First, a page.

-The Eliades Program (EP) is the result of in-depth research on over 80 years of daily market history. That research has identified human behavioral patterns that result in predictable buying cycles in other words, we have identified specific time periods when the market has a strong tendency to perform well. Our investment philosophy is to be invested only during those times. Since we have precise trading dates and use an index fund for the S&P 500 when we move into the market, we are able to get what should be a very representative pro forma track record simply by using the daily closing price for the S&P 500 on our respective trade dates. Due to the fact that our trade dates are specific, we can determine program results during different economic times and environments booms, recessions, hyper-inflation, stagflation, deflation, war, peace, etc. In fact, we have compiled the program results from virtually every potential economic environment including the Great Depression years that deflated the market by 90% and the more recent dot.com collapse that took the NASDAQ 100 down by 83.5%. We have researched daily data going back to December 31, 1927 ? data which includes the entire array of diverse economic events over that time span.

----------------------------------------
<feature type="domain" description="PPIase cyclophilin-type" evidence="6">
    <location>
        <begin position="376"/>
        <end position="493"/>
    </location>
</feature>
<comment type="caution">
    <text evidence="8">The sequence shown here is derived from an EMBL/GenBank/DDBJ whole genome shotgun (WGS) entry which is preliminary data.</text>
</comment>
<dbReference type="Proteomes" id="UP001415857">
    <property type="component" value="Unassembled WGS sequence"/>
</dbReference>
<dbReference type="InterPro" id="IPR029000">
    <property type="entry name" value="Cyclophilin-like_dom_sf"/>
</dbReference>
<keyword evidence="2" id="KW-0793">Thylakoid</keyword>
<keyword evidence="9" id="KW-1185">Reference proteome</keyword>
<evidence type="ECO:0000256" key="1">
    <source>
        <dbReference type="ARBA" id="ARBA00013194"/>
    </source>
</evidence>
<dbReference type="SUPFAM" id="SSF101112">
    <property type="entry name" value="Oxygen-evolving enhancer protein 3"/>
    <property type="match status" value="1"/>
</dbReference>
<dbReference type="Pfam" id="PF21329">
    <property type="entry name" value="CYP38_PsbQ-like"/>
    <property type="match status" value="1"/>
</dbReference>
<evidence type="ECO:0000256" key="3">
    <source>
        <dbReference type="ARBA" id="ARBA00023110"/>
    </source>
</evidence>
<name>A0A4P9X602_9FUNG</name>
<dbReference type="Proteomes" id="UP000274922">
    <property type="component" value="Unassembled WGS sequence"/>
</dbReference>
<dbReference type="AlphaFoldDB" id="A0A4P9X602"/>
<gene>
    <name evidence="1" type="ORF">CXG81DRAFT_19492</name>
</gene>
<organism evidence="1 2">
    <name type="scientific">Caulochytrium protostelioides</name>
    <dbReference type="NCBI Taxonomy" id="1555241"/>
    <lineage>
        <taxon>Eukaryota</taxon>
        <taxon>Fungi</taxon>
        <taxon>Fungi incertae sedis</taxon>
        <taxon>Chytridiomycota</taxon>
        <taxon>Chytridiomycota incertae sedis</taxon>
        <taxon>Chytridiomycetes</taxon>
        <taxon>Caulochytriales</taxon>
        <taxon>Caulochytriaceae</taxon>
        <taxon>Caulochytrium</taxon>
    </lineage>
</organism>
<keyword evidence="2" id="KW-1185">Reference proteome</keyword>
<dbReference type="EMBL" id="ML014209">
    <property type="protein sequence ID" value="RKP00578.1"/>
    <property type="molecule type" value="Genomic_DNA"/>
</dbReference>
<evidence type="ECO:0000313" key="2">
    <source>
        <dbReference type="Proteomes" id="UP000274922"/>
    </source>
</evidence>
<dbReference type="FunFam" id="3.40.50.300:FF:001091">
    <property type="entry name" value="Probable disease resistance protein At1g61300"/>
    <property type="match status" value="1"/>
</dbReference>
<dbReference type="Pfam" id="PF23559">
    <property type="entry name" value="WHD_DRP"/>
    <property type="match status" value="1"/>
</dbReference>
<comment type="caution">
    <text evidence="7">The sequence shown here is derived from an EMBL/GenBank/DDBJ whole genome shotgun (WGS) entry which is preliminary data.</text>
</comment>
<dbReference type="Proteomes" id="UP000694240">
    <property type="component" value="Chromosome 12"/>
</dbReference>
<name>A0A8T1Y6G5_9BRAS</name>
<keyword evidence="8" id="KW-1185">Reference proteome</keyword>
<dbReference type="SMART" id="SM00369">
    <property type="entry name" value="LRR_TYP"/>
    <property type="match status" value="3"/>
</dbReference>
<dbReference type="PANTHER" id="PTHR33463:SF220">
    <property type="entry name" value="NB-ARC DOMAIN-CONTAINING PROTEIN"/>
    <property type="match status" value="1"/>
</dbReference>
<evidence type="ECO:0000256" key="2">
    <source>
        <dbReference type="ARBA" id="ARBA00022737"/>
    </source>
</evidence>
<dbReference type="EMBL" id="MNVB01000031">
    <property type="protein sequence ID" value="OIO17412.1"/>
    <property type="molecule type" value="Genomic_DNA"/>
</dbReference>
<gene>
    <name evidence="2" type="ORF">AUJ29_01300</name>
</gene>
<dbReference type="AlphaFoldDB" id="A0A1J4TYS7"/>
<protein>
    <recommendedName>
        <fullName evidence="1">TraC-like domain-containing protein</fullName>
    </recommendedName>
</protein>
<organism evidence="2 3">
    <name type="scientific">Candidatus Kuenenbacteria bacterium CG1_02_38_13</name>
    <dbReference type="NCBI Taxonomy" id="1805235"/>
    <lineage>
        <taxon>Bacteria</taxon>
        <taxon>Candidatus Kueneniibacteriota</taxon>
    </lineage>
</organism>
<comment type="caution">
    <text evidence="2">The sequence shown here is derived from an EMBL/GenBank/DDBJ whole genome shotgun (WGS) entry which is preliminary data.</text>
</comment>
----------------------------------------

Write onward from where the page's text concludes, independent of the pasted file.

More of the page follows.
Our real-time track record begins on February 24, 2005. In fact, going back to June 2000, we are able to use our trade dates with the closing price in the same funds we actually trade currently. This provides us with a pro forma record that should be virtually identical to how we would have actually performed had we started our real-time trades in June 2000. This is even more meaningful when you consider that it provides an opportunity to view results of an entire bear market cycle (2000 to 2002) and a complete bull market cycle (2002 to 2007). This data from June 2000 consists of the closing prices on our trade dates in the funds we currently use and from February 24, 2005 our actual real-time trades. Prior to June 2000, we use the closing price of the S&P 500 on our respective trade dates. The index fund that we use correlates at about a 99% rate with the S&P 500 daily fluctuations. As such, the data from 1970 provides a very close approximation of what our program should have produced over this 38 year period. We selected 1970 because that is the starting date for monthly S&P 500 total return data released by Standard and Poors (total return data includes dividends [for the record, that data begins February 1970]). 1970 is an interesting start date for a number of reasons. It was the year when oil production peaked in the US; it was the year following the last year that the US had a "real" budget surplus i.e. no off budget items; it was the first year the total production of goods and services in the US eclipsed $1 trillion and it is arguably the time when the era of modern portfolio theory management began. One thing for sure, was NOT a great time to start a track record as the market couldn't get out of its own way for the next dozen years or so. It is also a time period that includes almost every type of economic environment hyper inflation, stagflation, disinflation, strong dollar, weak dollar, boom, bust, war, peace, ultra high interest rates, very low interest rates, ultra conservative times, ultra liberal times, etc.